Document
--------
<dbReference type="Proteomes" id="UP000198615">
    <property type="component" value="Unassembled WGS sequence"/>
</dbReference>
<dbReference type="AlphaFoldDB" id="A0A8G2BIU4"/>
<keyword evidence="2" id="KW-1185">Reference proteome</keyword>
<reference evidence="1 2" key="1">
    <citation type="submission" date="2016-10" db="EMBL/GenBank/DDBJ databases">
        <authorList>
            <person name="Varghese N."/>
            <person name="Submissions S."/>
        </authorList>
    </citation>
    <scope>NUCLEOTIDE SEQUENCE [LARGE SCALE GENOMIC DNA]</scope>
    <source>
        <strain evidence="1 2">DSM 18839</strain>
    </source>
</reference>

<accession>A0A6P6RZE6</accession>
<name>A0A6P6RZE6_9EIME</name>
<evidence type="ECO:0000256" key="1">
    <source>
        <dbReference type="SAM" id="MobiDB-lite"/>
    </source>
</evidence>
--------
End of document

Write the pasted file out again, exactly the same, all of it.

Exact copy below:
<dbReference type="Proteomes" id="UP000198615">
    <property type="component" value="Unassembled WGS sequence"/>
</dbReference>
<dbReference type="AlphaFoldDB" id="A0A8G2BIU4"/>
<keyword evidence="2" id="KW-1185">Reference proteome</keyword>
<reference evidence="1 2" key="1">
    <citation type="submission" date="2016-10" db="EMBL/GenBank/DDBJ databases">
        <authorList>
            <person name="Varghese N."/>
            <person name="Submissions S."/>
        </authorList>
    </citation>
    <scope>NUCLEOTIDE SEQUENCE [LARGE SCALE GENOMIC DNA]</scope>
    <source>
        <strain evidence="1 2">DSM 18839</strain>
    </source>
</reference>

<accession>A0A6P6RZE6</accession>
<name>A0A6P6RZE6_9EIME</name>
<evidence type="ECO:0000256" key="1">
    <source>
        <dbReference type="SAM" id="MobiDB-lite"/>
    </source>
</evidence>